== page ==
Slapping a new round of tariffs on Canadian aluminum comes down to “bad economics” by the Trump administration, says Innovation Minister Navdeep Bains.
In an interview with The West Block‘s Mercedes Stephenson, the minister in charge of what was formerly known as the industry portfolio, stressed the move announced by U.S. President Donald Trump last week will only hurt American manufacturers given the tight integration of North American supply chains.
“This is bad economics. This is not good for the Canadian economy or the American economy,” said Bains, calling the measures “counter-intuitive” to the intent behind the renegotiated NAFTA deal.
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Trump’s move comes in the context of the looming U.S. election in November and the steep economic downturn caused by the novel coronavirus pandemic.
It also comes just one month after the renegotiated NAFTA came into force after years of work by Canadian, American and Mexican officials to reach a new understanding.
Trump previously used steep tariffs on steel and aluminum as a bargaining chip during those negotiations to pressure Canadian officials to cave to his demands.
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Deputy Prime Minister Chrystia Freeland, who managed that renegotiation in her former role as foreign minister, described the re-imposition of aluminum tariffs on what are widely viewed as dubious claims of national security on Friday as “ludicrous.”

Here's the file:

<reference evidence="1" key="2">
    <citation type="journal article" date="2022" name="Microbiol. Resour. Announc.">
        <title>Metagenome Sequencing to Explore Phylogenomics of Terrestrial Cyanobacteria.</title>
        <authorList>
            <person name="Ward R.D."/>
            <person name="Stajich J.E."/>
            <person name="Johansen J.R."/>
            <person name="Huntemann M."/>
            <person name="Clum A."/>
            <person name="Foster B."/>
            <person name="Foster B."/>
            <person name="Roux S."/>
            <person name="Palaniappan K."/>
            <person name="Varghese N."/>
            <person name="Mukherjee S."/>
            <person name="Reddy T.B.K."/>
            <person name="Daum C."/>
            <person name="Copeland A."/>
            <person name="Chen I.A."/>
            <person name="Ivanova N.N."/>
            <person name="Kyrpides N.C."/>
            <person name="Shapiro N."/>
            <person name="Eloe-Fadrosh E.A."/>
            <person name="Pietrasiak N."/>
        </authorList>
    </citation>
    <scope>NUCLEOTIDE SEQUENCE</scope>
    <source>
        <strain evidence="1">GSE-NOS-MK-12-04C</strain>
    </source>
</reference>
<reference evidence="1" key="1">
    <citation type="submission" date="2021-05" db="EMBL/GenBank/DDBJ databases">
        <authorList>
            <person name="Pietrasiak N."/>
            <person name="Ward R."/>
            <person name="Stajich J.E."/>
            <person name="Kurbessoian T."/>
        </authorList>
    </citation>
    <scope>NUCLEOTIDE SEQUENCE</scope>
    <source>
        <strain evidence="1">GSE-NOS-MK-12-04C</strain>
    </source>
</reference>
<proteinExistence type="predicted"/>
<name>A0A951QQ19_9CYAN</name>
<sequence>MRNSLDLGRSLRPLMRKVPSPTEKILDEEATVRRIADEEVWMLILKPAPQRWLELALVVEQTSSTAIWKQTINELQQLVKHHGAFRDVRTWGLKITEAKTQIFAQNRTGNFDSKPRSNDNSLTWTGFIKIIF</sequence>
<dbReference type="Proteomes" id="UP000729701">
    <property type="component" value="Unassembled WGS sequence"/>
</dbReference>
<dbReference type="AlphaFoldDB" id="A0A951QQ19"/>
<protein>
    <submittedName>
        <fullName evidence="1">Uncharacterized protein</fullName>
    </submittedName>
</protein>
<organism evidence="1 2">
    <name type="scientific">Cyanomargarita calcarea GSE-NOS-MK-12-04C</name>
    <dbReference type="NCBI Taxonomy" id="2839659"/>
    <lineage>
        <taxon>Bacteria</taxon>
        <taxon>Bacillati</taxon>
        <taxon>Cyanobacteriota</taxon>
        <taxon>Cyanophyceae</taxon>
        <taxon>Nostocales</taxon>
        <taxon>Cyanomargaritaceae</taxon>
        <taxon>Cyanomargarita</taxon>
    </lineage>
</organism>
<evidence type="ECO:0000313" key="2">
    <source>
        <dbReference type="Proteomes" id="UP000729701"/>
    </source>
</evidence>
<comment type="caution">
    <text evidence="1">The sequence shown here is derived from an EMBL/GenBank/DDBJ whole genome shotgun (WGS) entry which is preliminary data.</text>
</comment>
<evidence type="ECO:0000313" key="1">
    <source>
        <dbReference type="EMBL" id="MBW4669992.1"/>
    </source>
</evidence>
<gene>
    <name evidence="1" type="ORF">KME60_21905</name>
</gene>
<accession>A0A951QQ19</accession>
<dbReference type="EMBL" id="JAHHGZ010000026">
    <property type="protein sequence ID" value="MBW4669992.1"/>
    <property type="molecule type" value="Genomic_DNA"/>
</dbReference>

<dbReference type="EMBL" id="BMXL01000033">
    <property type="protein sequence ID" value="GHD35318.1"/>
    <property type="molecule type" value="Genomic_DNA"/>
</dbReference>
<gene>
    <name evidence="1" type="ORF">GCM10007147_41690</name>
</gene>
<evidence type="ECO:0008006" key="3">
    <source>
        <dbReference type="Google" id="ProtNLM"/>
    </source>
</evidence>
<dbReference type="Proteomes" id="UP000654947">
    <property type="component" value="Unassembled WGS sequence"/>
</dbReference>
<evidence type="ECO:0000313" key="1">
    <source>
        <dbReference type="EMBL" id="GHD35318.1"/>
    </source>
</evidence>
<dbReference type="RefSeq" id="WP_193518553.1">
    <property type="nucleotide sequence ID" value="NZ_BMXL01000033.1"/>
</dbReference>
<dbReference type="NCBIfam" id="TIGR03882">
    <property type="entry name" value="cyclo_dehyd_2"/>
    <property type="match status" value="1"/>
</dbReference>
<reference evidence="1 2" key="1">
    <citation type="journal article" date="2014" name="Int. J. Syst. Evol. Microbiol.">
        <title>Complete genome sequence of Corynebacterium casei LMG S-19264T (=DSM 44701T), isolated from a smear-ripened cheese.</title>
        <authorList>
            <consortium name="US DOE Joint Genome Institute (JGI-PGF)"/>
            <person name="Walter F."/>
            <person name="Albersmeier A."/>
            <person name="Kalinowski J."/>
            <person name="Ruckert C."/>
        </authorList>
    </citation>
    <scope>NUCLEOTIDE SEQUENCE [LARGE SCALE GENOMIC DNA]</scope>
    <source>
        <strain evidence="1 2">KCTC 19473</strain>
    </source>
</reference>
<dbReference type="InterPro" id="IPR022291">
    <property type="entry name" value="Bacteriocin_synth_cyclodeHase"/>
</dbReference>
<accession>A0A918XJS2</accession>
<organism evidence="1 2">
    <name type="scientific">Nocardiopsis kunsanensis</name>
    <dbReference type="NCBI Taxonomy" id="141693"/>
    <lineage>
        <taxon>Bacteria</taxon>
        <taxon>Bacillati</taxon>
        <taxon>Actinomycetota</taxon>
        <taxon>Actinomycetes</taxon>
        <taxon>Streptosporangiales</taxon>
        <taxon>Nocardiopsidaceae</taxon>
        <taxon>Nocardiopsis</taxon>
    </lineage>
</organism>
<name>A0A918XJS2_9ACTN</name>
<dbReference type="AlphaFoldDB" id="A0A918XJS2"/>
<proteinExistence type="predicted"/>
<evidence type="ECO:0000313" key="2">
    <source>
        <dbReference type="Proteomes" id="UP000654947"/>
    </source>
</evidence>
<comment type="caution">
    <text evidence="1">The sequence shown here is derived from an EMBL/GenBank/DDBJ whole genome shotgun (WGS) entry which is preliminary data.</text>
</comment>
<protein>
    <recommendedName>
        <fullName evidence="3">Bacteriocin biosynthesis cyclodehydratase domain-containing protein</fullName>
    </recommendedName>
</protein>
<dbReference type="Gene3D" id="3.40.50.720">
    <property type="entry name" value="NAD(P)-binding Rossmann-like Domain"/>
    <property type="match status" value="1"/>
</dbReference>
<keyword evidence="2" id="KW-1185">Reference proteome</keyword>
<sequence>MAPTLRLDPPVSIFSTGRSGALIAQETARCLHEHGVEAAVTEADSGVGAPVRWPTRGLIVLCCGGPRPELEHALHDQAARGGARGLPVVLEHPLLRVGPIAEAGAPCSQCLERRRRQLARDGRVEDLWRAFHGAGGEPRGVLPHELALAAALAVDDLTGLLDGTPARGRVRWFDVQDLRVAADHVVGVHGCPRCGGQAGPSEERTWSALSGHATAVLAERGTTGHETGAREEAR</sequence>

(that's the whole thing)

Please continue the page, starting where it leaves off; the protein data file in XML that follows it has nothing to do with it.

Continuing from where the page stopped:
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When asked whether Trump’s move — done via executive order — made the whole point of renegotiation moot, Bains said the updated agreement still has value.
“We’re very fortunate to have negotiated a new NAFTA,” he said.
“I think we must recognize that the U.S. is a critical market for Canada and negotiating a new NAFTA provides a stability, continuity and predictability for Canadian businesses, which means it’s good for Canadian workers who rely on businesses to make investments.”
Bains was also asked about the announcement he made last week that the government has signed deals with Pfizer and Moderna to acquire millions of doses of the coronavirus vaccine candidates the firms are working on developing, if they are successful.
The coronavirus pandemic is now stretching into the sixth month of social and economic restrictions imposed in Canada in a bid to limit the spread of the deadly virus.
But chief public health officer Dr. Theresa Tam warned last week that a vaccine, if developed, will not be a silver bullet and that restrictions will likely need to remain in place for two to three years.
Bains acknowledged the difficulty in predicting when a vaccine might be available but said it remained critical for the government to invest in making sure Canadians have access if or when one arrives.
“It’s difficult to say with any precision when a vaccine will be developed,” he said.
“What we want to communicate to Canadians is that we’re exploring all possible options.”
There are 118,649 confirmed cases of the virus in Canada as of Friday and 8,996 deaths.
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